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Fytte VIII: Finis Exoptatus

[A Metaphysical Song]

 

'There's something in this world amiss

Shall be unriddled by and bye.'—Tennyson.

 

BOOT and saddle, see, the slanting

Rays begin to fall,

Flinging lights and colours flaunting

Through the shadows tall.

Onward ! onward ! must we travel ?

When will come the goal ?

Riddle I may not unravel,

Cease to vex my soul.

 

Harshly break those peals of laughter

From the jays aloft,

Can we guess what they cry after ?

We have heard them oft ;

Perhaps some strain of rude thanksgiving

Mingles in their song,

Are they glad that they are living ?

Are they right or wrong ?

Right, 'tis joy that makes them call so,

Why should they be sad ?

Certes ! we are living also,

Shall not we be glad ?

Onward ! onward ! must we travel ?

Is the goal more near ?

Riddle we may not unravel,

Why so dark and drear ?

 

Yon small bird his hymn outpouring,

On the branch close by,

Recks not for the kestrel soaring

In the nether sky,

Though the hawk with wings extended

Poises over head,

Motionless as though suspended

By a viewless thread.

See, he stoops, nay, shooting forward

With the arrow's flight,

Swift and straight away to nor'ward

Sails he out of sight.

Onward ! onward ! thus we travel,

Comes the goal more nigh ?

Riddle we may not unravel,

Who shall make reply ?

 

Ha ! Friend Ephraim, saint or sinner,

Tell me if you can—

Tho' we may not judge the inner

By the outer man,

Yet by girth of broadcloth ample,

And by cheeks that shine,

Surely you set no example

In the fasting line—

 

Could you, like yon bird, discov'ring,

Fate as close at hand,

As the kestrel o'er him hov'ring,

Still, as he did, stand ?

Trusting grandly, singing gaily,

Confident and calm,

Not one false note in your daily

Hymn or weekly psalm ?

 

Oft your oily tones are heard in

Chapel, where you preach,

This the everlasting burden

Of the tale you teach :

We are d———d, our sins are deadly,

You alone are heal'd—

'Twas not thus their gospel redly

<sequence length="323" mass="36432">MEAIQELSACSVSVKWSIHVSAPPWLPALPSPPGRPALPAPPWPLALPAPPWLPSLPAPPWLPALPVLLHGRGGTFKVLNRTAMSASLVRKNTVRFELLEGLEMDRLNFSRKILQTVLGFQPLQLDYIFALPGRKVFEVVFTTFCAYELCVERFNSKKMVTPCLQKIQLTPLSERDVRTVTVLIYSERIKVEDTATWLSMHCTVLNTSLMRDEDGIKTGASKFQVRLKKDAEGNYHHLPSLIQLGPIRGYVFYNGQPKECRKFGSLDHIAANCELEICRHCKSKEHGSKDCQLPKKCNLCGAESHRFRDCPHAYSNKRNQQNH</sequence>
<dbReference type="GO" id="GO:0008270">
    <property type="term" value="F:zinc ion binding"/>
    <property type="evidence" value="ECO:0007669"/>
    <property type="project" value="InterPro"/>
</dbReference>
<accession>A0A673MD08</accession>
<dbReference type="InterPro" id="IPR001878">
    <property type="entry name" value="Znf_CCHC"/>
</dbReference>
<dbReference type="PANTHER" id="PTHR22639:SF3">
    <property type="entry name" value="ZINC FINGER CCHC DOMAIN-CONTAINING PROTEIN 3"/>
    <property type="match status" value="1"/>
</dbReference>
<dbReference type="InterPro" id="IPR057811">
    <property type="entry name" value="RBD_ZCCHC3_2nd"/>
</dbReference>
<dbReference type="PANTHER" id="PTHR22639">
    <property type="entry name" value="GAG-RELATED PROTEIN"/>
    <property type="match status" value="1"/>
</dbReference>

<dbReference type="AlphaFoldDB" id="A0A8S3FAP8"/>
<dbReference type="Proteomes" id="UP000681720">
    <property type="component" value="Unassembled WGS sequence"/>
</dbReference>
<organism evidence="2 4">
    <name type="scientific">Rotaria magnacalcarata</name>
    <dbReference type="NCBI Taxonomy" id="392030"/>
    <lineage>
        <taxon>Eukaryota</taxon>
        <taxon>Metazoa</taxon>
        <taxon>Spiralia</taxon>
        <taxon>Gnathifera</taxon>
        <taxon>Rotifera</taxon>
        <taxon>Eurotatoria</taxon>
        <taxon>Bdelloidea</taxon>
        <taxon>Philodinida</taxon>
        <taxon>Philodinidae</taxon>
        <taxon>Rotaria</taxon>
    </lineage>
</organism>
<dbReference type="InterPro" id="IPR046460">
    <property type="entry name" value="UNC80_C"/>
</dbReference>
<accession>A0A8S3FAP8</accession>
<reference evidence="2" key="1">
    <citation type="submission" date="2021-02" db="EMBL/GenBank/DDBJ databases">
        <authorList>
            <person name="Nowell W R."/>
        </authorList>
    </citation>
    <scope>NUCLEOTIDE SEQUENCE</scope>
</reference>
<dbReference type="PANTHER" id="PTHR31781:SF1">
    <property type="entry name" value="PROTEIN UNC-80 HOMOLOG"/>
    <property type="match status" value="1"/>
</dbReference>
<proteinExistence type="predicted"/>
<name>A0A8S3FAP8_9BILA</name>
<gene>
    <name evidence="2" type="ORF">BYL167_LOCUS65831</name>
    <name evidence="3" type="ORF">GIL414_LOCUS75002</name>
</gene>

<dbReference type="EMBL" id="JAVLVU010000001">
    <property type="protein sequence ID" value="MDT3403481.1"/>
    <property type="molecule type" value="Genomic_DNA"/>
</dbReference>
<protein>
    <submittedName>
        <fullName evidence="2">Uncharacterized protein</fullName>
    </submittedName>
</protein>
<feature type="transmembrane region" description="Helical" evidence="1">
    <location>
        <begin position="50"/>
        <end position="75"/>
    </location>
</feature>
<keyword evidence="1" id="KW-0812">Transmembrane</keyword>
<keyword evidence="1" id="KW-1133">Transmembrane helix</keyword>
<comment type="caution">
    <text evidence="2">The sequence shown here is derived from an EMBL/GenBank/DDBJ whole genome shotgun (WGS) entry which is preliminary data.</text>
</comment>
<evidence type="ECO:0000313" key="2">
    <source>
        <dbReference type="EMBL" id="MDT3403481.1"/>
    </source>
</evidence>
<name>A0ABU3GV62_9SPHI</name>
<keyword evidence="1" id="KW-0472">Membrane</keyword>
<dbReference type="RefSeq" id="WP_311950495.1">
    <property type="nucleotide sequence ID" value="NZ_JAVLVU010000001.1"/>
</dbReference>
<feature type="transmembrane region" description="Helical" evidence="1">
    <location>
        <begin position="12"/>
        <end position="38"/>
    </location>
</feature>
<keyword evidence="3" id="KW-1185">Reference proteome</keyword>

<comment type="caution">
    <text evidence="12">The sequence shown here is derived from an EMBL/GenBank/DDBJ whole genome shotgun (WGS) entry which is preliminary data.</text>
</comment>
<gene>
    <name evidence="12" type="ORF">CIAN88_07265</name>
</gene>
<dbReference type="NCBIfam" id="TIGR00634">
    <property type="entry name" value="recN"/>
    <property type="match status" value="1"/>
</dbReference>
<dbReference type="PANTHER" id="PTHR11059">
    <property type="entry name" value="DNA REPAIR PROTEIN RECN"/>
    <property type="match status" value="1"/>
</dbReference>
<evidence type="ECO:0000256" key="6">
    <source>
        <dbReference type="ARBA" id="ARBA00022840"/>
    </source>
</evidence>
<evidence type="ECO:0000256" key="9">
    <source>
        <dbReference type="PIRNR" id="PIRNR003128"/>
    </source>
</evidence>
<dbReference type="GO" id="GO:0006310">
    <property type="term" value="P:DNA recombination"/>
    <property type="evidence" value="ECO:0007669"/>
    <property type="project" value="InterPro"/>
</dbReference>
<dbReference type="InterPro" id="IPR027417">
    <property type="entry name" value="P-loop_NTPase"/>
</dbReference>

Saints and martyrs seal'd.

You had seem'd more like a martyr,

Than you seem to us,

To the beasts that caught a Tartar,

Once at Ephesus !

Rather than the stout apostle

Of the Gentiles, who,

Pagan-like, could cuff and wrestle,

They'd have chosen you.

 

Yet, I ween, on such occasion,

Your dissenting voice

Would have been, in mild persuasion,

Raised against their choice ;

Man of peace, and man of merit,

Pompous, wise, and grave,

Ephraim ! is it flesh or spirit

You strive most to save ?

Vain is half this care and caution

O'er the earthly shell,

We can neither baffle nor shun

Dark-plumed Azrael.

Onward ! onward ! still we wander,

Nearer draws the goal ;

Half the riddle's read, we ponder

Vainly on the whole.

 

Eastward ! in the pink horizon,

Fleecy hillocks shame

This dim range dull earth that lies on,

Tinged with rosy flame.

Westward ! as a stricken giant

Stoops his bloody crest,

And tho' vanquished, frowns defiant,

Sinks the sun to rest.

Distant, yet approaching quickly,

From the shades that lurk,

Like a black pall gathers thickly,

Night, when none may work.

Soon our restless occupation

Shall have ceas'd to be ;

Units ! in God's vast creation,

Ciphers ! what are we ?

Onward ! onward ! oh ! faint-hearted ;

Nearer and more near

Has the goal drawn since we started,

Be of better cheer.

 

Preacher ! all forbearance ask, for

All are worthless found,

Man must ay take man to task for

Faults while earth goes round.

On this dank soil thistles muster,

Thorns are broadcast sown ;

Seek not figs where thistles cluster,

Grapes where thorns have grown.

 

Sun and rain and dew from heaven,

Light and shade and air,

Heat and moisture freely given,

Thorns and thistles share.

Vegetation rank and rotten

Feels the cheering ray ;

Not uncared for, unforgotten,

We, too, have our day.

Unforgotten ! though we cumber

Earth, we work His will.

Shall we sleep through night's long slumber

Unforgotten still ?

Onward ! onward ! toiling ever,

Weary steps and slow,

Doubting oft, despairing never,

To the goal we go !

 

Hark ! the bells on distant cattle

Waft across the range,

Through the golden-tufted wattle,

Music low and strange ;

Like the marriage peal of fairies

Comes the tinkling sound,

Or like chimes of sweet St. Mary's

On far English ground.

How my courser champs the snaffle,

And with nostril spread,

Snorts and scarcely seems to ruffle

Fern leaves with his tread ;

Cool and pleasant on his haunches

Blows the evening breeze,

Through the overhanging branches

Of the wattle trees :

Onward ! to the Southern Ocean,

Glides the breath of Spring.

Onward, with a dreary motion,

I, too, glide and sing—

Forward ! forward ! still we wander—

Tinted hills that lie

In the red horizon yonder—

Is the goal so nigh ?

 

Whisper, spring-wind, softly singing,

Whisper in my ear ;

Respite and nepenthe bringing,

Can the goal be near ?

Laden with the dew of vespers,

From the fragrant sky,

In my ear the wind that whispers

Seems to make reply—

 

'Question not, but live and labour

Till yon goal be won,

Helping every feeble neighbour,

Seeking help from none ;

Life is mostly froth and bubble,

Two things stand like stone :

KINDNESS in another's trouble.

COURAGE in your own.'

 

Courage, comrades, this is certain,

All is for the best—

There are lights behind the curtain—

Gentiles let us rest.

As the smoke-rack veers to seaward

From 'the ancient clay',

With its moral drifting leeward,

Ends the wanderer's lay.

 

Published in 'Sea Spray and Smoke Drift' (1867).